Let the beauty we love be what we do. There are hundreds of ways to kneel and kiss the ground. ~ Rumi
This beautiful quote by one of my favorite poets is especially meaningful to me this morning as I have been reading through the final printed proof of my newest book, The Language of Love. A book of ecstatic poetry in the Sufi tradition, it is my spin on contemporizing the attraction we all have for the great lover. I am planning to have the official release by the beginning of September, both for Amazon and Kindle.
“If your house is on fire, you don’t comfort yourself with the thought that houses have been catching fire for thousands of years. You don’t sit idly back and think, ‘Oh well, that is the way of nature.’ You get going, immediately. And you don’t spring into action because of an idealistic notion that houses deserve to be saved. You do it because if you don’t, you won’t have a place to live.” ~Bill Nye, Unstoppable: Harnessing Science to Change the World, 2015
We have a president that ignores and dismisses anything that is not profitable to himself in some way or another. His entire focus is power and wealth. But like most men wrapped up in themselves, he is a disgustingly small package.
At a time in history when climate change demands strong, determined action from global leaders, the #BLOTUS, thumbs his nose at science and turns his back on responsibility. He has bet the devil his fiddle of gold won’t melt in the fire. Then the little man paused, smirked, and said, ” to hell with the rest of them.”
My father was 85 when he was killed on a Texas highway. Another car plowed into his from behind. The other car was driven by a nurse late to work and heavily medicated. She survived with minor injuries.
My father was working at the time of his death. That’s not surprising to me. He grew up in a poor single parent family during the depression. He and his siblings knew hunger. For my father, to be a man meant you worked. And so he worked. He worked until the day he day he died.
Good meaningful work is a key part of our humanity. But, there’s far more to life than being busy. Work is not the end all and the be all of our existence.
Now, at almost 70 I am taking Thoreau’s admonition to heart I have come to realize that going into the woods is vital if I am to live deeply and suck the marrow of life. The more time I spend immersed in nature, the more alive I feel.
Take time to live before you die. As someone recently told me, “This isn’t a dress rehearsal.” We only get one chance.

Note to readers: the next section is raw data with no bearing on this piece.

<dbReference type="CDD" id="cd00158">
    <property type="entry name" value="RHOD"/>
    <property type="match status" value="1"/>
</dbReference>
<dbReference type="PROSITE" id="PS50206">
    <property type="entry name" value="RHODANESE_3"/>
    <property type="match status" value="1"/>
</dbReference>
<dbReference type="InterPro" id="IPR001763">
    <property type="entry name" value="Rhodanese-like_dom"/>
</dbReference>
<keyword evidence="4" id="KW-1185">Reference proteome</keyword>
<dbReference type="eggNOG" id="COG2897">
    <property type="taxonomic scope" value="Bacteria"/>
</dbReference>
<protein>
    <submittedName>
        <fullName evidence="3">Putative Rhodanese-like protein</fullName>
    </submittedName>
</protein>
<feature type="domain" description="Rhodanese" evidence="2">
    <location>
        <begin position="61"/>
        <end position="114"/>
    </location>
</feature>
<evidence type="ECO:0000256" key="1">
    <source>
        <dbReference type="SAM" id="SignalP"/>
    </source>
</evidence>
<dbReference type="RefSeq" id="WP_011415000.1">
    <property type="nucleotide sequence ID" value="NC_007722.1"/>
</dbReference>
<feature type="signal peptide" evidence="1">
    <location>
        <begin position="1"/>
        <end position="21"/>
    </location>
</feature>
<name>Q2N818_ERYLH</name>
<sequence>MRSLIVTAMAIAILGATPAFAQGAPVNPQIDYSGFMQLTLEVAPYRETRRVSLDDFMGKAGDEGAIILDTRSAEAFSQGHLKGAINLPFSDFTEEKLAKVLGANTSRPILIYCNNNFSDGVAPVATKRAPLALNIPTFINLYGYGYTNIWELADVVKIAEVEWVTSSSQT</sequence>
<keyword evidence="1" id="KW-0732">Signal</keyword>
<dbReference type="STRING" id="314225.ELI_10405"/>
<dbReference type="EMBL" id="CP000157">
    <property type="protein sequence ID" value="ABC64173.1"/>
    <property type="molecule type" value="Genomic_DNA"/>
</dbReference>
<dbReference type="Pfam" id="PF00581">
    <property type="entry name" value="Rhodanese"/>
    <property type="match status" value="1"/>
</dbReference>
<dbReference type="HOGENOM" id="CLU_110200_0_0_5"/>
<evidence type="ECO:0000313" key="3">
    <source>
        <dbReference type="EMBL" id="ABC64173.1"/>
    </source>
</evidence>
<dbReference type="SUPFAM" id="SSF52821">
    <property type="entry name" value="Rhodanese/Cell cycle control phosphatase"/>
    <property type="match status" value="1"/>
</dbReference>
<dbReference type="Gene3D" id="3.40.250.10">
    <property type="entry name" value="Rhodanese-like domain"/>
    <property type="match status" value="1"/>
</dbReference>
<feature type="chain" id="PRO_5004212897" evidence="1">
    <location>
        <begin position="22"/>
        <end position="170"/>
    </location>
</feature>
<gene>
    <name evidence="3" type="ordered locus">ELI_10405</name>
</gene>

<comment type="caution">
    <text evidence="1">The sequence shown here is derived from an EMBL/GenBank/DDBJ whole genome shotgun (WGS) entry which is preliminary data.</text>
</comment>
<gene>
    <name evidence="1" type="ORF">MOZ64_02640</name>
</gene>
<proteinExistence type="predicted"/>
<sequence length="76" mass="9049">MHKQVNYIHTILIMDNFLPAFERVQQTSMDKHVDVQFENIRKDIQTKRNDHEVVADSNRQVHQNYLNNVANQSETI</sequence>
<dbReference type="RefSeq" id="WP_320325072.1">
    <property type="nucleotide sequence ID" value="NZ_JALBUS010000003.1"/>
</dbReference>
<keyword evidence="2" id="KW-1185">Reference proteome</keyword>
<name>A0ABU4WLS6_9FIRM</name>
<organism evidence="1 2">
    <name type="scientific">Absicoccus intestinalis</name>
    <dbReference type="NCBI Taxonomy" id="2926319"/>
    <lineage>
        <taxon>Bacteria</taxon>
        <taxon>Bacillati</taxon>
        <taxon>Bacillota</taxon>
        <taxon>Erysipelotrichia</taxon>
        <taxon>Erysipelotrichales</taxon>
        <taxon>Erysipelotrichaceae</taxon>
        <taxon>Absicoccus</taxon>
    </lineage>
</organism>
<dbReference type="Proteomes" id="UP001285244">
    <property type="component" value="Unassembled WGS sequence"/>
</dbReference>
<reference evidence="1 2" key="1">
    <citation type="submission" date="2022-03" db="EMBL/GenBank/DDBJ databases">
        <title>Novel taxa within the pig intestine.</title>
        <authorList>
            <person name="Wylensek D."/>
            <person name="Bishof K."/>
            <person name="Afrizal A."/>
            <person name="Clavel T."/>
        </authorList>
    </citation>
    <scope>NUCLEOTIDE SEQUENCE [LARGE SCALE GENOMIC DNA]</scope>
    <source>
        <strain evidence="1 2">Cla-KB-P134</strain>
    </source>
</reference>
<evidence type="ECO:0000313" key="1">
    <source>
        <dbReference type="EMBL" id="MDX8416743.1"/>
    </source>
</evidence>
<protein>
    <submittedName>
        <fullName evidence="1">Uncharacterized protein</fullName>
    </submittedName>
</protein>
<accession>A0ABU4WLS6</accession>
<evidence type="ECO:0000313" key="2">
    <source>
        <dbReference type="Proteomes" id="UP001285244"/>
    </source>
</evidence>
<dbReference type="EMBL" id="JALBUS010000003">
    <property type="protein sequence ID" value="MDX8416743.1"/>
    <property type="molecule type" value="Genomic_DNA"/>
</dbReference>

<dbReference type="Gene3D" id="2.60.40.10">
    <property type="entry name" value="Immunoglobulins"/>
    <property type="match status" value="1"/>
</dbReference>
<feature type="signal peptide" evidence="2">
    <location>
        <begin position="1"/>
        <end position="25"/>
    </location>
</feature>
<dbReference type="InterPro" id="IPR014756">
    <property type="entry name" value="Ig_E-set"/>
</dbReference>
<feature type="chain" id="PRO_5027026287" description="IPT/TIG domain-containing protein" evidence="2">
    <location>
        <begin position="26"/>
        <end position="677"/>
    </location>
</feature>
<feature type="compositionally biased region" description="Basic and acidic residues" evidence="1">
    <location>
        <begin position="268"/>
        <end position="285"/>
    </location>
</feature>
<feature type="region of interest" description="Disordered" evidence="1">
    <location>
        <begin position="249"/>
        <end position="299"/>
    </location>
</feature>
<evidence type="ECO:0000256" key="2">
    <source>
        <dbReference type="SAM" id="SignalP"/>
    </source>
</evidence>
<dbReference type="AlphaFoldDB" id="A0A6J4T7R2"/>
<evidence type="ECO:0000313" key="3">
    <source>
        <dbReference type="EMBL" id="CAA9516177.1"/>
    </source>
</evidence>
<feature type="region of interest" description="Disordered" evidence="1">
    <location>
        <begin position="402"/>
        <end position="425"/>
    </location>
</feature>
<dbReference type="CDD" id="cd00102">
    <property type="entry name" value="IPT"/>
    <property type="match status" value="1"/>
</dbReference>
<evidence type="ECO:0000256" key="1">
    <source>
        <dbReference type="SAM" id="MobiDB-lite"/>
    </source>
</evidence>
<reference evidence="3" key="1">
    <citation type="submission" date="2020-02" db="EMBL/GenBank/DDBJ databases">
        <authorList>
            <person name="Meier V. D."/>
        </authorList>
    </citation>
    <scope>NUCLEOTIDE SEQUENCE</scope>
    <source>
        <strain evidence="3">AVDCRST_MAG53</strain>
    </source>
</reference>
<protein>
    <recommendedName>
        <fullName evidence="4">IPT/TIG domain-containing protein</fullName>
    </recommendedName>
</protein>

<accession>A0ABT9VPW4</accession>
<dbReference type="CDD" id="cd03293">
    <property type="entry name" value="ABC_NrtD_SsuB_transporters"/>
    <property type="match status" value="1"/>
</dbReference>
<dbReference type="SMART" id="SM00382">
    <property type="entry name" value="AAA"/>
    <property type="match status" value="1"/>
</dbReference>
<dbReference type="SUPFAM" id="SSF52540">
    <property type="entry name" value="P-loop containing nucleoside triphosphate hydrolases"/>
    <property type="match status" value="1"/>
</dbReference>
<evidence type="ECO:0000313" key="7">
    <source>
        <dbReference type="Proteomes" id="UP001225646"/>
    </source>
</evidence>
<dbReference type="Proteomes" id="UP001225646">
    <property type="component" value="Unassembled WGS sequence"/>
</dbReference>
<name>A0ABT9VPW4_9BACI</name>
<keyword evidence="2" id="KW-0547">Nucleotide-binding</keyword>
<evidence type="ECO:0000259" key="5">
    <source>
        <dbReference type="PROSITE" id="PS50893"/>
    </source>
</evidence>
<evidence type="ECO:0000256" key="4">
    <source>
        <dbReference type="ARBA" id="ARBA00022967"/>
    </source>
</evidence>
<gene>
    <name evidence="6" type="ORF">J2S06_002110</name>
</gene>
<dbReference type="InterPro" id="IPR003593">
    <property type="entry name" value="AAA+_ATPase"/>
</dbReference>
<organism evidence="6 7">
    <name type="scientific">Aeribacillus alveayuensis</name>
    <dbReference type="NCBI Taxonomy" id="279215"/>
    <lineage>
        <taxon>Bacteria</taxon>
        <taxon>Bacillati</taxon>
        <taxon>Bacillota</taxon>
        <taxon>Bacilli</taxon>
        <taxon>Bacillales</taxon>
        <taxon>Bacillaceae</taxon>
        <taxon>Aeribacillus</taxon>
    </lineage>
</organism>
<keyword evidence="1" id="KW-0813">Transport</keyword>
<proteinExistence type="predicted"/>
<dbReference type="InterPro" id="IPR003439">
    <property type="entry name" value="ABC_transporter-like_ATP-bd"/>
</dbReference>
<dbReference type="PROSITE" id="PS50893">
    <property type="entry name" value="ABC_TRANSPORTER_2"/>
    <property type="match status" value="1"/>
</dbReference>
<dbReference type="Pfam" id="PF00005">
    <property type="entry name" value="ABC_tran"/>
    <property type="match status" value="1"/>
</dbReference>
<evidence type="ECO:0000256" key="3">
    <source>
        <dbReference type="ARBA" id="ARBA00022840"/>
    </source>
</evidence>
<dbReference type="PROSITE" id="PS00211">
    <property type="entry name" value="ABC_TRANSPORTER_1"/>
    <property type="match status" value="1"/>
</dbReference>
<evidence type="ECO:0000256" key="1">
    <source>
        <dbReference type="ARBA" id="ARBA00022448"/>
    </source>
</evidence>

We pray to the great Spiritual Power in which we live and move and have our being. We pray that we may at all times keep our minds open to new ideas and shun dogma; that we may grow in our understanding of the nature of all living beings and our connectedness with the natural world; that we may become ever more filled with generosity of spirit and true compassion and love for all life; that we may strive to heal the hurts that we have inflicted on nature and control our greed for material things, knowing that our actions are harming our natural world and the future of our children; that we may value each and every human being for who he is, for who she is, reaching to the spirit that is within, knowing the power of each individual to change the world.We pray for social justice, for the alleviation of the crippling poverty that condemns millions of people around the world to lives of misery – hungry, sick, and utterly without hope. We pray for the children who are starving, who are condemned to homelessness, slave labor, and prostitution, and especially for those forced to fight, to kill and torture even members of their own family. We pray for the victims of violence and war, for those wounded in body and for those wounded in mind. We pray for the multitudes of refugees, forced from their homes to alien places through war or through the utter destruction of their environment.We pray for suffering animals everywhere, for an end to the pain caused by scientific experimentation, intensive farming, fur farming, shooting, trapping, training for entertainment, abusive pet owners, and all other forms of exploitation such as overloading and overworking pack animals, bull fighting, badger baiting, dog and cock fighting and so many more.We pray for an end to cruelty, whether to humans or other animals, for an end to bullying, and torture in all its forms. We pray that we may learn the peace that comes with forgiving and the strength we gain in loving; that we may learn to take nothing for granted in this life; that we may learn to see and understand with our hearts; that we may learn to rejoice in our being.We pray for these things with humility; We pray because of the hope that is within us, and because of a faith in the ultimate triumph of the human spirit; We pray because of our love for Creation, and because of our trust in God. We pray, above all, for peace throughout the world.